In Part 1 of her Guest Post for our current theme of Children and their Grandparents, author Swapna Dutta described the importance to Bengali children of the tales collected by Dakshinaranjan Mitra-Mazumdar. Here in Part 2, Swapna retells one of those stories for us. It comes from perhaps the most famous of Mitra-Mazumdar’s books, Thakurmar Jhuli (Paternal Grandma’s Bag of Stories):
Saat Bhai Champa / Seven Champak Brothers
LONG, long ago there lived a king who had seven queens but no children. So he was delighted when he came to know that the seventh queen was going to have a baby.
The queen had octuplets: seven little boys and a little girl. But the other six queens were terribly jealous. They stole the babies while the seventh queen was still unconscious and buried them in the ash-heap. Then they told her that she had given birth to crabs and showed her some. The queen was too heartbroken to protest and thought that someone had cursed her with such a terrible fate. The news reached the king. “The seventh queen must be a witch.” He said, “Throw her out of the kingdom!”
Something strange happened soon after. The birds stopped singing. The flowers stopped blooming. And what was worst, there were no flowers to worship the deity in the royal temple. Everyone scoured the kingdom for flowers. Finally someone discovered seven champaks and a camellia blooming on the ash-heap. “Get them!” said the king, “And I’ll reward you.”
But it proved to be an impossible task. As soon as anyone tried to pick them they shot up higher, out of reach, and sang in a sweet chorus:
“You can’t touch us –
Oh no, oh no!
Let the first queen come.
To her, we’ll go!”
The king sent for the first queen. She turned pale and remembered what she had done at the ash-heap. The flowers shot up higher and asked for the second queen. The second, third, fourth, fifth and sixth queens all came and went. None of them could touch the flowers. The flowers now asked for the king. But he could not get them either. The flowers shot up even higher and sang,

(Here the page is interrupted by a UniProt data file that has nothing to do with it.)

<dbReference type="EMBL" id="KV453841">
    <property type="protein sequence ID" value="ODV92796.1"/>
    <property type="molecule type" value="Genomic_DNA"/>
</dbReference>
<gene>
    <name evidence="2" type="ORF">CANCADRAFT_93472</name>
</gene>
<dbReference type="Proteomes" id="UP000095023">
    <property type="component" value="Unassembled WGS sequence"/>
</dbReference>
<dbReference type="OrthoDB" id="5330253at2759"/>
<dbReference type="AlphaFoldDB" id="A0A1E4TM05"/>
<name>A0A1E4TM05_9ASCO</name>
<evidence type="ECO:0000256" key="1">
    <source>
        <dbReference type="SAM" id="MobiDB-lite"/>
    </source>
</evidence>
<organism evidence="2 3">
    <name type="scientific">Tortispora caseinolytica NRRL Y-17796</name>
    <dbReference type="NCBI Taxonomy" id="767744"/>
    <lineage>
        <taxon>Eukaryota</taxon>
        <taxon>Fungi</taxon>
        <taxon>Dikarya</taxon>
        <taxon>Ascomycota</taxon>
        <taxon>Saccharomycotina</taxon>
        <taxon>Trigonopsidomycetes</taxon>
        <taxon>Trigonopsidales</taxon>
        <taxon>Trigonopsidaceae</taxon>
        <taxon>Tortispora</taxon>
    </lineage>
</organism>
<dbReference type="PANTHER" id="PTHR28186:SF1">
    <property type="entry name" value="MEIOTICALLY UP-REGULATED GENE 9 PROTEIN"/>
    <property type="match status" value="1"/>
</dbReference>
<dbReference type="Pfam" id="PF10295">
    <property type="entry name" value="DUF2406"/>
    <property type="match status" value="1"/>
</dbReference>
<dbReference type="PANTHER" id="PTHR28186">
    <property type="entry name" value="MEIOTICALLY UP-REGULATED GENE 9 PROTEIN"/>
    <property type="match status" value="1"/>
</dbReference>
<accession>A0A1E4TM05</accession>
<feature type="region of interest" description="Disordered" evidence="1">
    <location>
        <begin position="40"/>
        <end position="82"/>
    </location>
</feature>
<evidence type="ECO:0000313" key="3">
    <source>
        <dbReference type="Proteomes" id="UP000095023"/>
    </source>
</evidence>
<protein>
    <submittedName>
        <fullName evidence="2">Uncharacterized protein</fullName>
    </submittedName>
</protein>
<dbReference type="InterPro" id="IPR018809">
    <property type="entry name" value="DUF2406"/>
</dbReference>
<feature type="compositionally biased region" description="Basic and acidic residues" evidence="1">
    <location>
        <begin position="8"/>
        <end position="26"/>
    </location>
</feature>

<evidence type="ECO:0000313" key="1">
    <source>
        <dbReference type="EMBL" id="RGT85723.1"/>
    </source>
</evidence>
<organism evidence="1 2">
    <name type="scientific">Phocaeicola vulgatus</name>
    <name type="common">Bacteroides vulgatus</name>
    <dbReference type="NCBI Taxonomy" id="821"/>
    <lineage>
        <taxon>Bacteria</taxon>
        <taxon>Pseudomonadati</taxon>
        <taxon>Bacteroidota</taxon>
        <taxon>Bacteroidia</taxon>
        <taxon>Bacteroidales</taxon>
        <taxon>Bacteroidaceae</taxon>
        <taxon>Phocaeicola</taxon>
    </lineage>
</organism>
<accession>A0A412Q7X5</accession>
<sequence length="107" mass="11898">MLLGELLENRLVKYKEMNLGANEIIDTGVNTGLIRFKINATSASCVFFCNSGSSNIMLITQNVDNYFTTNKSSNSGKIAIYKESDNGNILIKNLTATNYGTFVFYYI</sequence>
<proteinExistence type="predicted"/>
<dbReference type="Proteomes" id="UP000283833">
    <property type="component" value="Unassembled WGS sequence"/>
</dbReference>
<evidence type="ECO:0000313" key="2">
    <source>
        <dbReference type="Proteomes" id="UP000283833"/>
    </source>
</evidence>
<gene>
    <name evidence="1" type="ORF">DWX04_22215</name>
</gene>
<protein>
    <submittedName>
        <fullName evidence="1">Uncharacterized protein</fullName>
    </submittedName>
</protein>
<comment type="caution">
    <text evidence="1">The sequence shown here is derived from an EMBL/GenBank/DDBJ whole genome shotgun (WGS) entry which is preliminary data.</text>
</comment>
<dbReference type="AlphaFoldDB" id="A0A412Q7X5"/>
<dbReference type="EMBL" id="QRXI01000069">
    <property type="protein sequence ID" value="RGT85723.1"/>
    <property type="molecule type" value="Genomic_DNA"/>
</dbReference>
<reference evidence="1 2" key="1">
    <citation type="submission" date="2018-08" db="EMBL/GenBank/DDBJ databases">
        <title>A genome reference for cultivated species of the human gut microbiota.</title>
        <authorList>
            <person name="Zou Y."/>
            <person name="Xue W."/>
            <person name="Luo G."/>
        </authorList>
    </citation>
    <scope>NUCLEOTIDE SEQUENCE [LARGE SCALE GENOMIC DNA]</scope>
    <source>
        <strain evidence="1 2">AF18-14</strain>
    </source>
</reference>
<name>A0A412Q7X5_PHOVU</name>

“You can’t touch us–
Oh no, oh no!
Let the seventh queen come.
And to HER, we’ll go!”
“Find the seventh queen!” ordered the king. “Find her at any cost!”
The king’s men scattered far and wide, searching for the queen and found her in the forest, lonely and miserable. They took her back to the palace and to the ash-heap. As soon as the flowers saw her, the seven champaks and the camellia tumbled down from the tree top, crying, “Mother! Mother!” as they fell into her arms.
But they were flowers no longer. The seven champaks had turned into seven handsome princes and the camellia into a beautiful princess. The king soon heard the story and punished the six guilty queens by banishing them from the kingdom. Suddenly the entire garden was full of flowers again. And the birds started singing. And every one lived happily ever after.
Retold by Swapna Dutta
You will also find a longer retelling of Seven Champaks to read/listen to in Begali with an English translation alongside, at Galpo Boli Shono, a fun website for children to immerse themselves in Bengali stories, puzzles and songs. We’re grateful to Galpo Boli Shono for their permission to reproduce some of their gorgeous illustrations by Tarit Bhattacharjee here, to accompany Swapna’s retelling of the story.